4* 50mm cables to 2 * 8KVA Quattros
16 * 25mm cables to batteries.
Various 50mm loops as the busbar is in 3 sections.

All of these cables are lugs and on studs with washers and bolts. Anyway you get the gist, plenty of connections.

My experience is that a poor lug ( originally I didn’t have a hydraulic crimper) or a not tight enough nut isn’t picked up visually, but over time with 300A+ on those busbars, it certainly makes itself known. My busbars are on insulating posts and these melted once before (So, not 26 degrees no).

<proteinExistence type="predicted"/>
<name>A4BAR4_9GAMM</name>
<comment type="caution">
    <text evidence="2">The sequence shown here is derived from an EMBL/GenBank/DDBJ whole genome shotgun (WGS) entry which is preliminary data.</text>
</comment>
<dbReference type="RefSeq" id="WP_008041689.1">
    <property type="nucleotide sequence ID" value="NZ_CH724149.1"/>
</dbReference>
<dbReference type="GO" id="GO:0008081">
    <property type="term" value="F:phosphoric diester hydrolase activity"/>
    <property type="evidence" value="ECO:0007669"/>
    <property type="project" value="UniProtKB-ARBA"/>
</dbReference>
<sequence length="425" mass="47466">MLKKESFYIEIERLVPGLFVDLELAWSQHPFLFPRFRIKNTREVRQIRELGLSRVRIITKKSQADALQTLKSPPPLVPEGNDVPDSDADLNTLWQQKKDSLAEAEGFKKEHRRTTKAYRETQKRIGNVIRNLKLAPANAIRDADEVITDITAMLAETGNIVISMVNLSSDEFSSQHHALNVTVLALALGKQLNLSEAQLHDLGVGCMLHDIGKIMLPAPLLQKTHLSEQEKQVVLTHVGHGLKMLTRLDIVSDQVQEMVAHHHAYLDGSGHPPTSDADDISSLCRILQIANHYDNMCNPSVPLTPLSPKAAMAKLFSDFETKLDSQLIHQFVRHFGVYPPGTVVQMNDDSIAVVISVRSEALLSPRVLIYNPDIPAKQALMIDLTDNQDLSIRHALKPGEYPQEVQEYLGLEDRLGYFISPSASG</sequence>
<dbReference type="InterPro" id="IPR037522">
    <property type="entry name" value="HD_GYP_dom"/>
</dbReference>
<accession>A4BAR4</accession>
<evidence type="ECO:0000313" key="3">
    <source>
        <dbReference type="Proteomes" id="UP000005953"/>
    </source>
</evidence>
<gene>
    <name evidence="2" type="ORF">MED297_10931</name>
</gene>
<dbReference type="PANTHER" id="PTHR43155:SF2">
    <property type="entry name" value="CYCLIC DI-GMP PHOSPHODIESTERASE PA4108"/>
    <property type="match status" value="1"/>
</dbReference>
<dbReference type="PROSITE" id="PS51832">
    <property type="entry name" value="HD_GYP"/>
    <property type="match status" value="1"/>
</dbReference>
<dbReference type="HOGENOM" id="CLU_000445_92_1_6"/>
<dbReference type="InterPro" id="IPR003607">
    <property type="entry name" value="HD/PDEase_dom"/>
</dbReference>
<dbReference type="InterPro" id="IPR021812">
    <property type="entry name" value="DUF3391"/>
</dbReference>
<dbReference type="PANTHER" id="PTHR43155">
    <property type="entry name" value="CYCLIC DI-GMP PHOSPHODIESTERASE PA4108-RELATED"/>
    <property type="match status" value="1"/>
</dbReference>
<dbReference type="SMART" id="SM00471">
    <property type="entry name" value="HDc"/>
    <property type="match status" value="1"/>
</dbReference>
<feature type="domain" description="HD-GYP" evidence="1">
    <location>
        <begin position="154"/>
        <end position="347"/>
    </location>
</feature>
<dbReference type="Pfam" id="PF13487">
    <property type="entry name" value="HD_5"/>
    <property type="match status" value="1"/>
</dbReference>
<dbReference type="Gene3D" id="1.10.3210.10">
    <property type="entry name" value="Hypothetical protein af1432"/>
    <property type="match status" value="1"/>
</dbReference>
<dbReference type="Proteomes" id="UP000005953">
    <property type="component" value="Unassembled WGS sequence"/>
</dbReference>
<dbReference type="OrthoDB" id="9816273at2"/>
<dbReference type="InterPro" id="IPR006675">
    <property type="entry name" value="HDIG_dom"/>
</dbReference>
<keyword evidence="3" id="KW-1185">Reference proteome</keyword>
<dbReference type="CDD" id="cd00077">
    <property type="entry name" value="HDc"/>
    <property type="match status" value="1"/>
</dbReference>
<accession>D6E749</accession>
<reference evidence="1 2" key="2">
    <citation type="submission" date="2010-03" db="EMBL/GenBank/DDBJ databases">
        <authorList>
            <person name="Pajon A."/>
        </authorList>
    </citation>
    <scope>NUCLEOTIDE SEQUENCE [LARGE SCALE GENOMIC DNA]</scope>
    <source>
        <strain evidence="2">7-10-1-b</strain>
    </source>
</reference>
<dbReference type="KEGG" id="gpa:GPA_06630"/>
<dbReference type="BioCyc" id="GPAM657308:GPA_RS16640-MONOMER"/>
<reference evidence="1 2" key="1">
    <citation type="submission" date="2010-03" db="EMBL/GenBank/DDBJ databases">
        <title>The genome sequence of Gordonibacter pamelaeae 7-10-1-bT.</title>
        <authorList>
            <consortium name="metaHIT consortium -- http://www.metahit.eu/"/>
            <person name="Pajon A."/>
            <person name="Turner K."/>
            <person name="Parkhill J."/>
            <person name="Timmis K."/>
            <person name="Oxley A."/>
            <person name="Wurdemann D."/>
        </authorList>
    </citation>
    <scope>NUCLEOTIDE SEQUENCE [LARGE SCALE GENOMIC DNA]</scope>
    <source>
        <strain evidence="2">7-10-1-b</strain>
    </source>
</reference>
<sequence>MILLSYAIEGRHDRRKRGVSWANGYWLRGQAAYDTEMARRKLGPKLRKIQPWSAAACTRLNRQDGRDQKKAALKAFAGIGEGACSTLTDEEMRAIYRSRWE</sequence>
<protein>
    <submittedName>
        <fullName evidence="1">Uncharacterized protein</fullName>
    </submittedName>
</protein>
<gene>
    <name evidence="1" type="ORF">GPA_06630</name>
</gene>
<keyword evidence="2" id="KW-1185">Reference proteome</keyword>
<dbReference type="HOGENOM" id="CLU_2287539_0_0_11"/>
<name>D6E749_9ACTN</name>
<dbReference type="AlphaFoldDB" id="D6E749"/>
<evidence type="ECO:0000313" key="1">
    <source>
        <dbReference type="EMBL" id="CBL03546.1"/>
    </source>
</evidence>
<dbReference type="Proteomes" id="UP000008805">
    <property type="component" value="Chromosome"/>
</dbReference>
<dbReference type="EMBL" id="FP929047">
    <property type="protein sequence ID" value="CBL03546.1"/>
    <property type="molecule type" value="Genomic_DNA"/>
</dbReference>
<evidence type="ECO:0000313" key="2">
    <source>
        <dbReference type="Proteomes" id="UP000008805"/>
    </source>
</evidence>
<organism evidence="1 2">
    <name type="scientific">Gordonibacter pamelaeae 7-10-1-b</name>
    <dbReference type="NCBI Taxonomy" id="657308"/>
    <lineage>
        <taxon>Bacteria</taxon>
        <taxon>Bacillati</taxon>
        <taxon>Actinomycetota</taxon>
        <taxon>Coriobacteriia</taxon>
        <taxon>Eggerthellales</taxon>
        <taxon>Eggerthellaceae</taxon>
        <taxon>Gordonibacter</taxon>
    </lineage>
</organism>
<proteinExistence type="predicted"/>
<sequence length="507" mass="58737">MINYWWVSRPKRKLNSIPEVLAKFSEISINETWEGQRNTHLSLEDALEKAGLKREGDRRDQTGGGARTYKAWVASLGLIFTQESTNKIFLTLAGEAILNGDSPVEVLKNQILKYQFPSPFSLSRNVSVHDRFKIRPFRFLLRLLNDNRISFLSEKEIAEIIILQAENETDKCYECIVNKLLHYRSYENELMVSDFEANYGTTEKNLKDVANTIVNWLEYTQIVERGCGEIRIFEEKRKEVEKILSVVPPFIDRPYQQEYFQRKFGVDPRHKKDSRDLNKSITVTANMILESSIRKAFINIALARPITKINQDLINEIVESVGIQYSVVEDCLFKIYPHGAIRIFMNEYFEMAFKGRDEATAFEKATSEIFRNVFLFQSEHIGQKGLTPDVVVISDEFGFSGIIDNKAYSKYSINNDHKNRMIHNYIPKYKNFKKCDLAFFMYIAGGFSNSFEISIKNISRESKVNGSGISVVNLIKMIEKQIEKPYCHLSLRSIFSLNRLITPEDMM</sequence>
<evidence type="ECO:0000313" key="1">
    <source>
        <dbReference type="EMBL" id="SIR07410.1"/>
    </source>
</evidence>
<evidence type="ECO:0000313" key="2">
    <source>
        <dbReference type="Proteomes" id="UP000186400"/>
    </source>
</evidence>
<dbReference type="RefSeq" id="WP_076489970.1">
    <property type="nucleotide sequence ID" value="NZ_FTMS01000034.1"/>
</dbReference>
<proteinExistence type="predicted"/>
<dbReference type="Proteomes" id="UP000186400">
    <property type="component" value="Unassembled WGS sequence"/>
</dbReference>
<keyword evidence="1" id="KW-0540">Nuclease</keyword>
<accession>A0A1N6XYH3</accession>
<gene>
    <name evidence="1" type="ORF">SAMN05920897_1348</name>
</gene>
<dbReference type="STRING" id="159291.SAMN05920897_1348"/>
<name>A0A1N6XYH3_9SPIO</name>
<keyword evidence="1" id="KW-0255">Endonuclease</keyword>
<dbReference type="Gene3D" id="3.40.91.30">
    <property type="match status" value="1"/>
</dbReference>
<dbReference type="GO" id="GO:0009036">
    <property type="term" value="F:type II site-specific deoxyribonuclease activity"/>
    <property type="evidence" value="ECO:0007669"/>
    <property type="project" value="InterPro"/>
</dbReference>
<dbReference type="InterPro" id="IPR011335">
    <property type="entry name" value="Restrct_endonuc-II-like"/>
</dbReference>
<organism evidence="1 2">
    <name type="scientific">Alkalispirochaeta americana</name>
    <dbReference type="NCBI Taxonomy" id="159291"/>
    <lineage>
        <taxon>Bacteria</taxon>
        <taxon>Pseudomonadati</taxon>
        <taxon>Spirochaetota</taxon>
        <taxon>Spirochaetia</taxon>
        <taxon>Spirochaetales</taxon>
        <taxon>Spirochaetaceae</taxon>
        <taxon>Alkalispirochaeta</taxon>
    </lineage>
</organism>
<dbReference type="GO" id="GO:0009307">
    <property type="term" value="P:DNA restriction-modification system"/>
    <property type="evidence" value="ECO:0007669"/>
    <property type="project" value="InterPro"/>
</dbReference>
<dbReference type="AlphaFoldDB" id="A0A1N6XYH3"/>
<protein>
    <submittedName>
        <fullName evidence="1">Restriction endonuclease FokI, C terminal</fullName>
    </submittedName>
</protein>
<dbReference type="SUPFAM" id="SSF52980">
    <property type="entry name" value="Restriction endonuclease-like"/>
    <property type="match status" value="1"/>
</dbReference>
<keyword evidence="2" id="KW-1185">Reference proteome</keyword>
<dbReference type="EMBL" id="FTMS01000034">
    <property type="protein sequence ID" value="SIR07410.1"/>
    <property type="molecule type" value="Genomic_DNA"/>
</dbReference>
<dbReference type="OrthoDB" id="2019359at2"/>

I suppose it isn’t about what the absolute temperature is (within reason), but what the relative temperature of the connections are. A connection that is way hotter than the norm would identify a potential issue.
As a matter of interest, overhead power lines are load-rated to a theoretical 95 deg C. ( I think a 5km/h breeze is assumed).


So these two guys from Bellville are driving in a car.

Says the one to the other: Man, tune the radio!

His friend waves his hand at the radio while making a hang-ten sign: Howzit radio!

“No man! Turn the radio on!”

…waving hand at radio… Howzit sexy!


Boet … you know that we can call on the guys from Kraaifontein ne … cause when the EFf tried their stunt, they disappeared when it was said the Kraaifonteiners are coming to “tune” the EFF a tune. :slight_smile: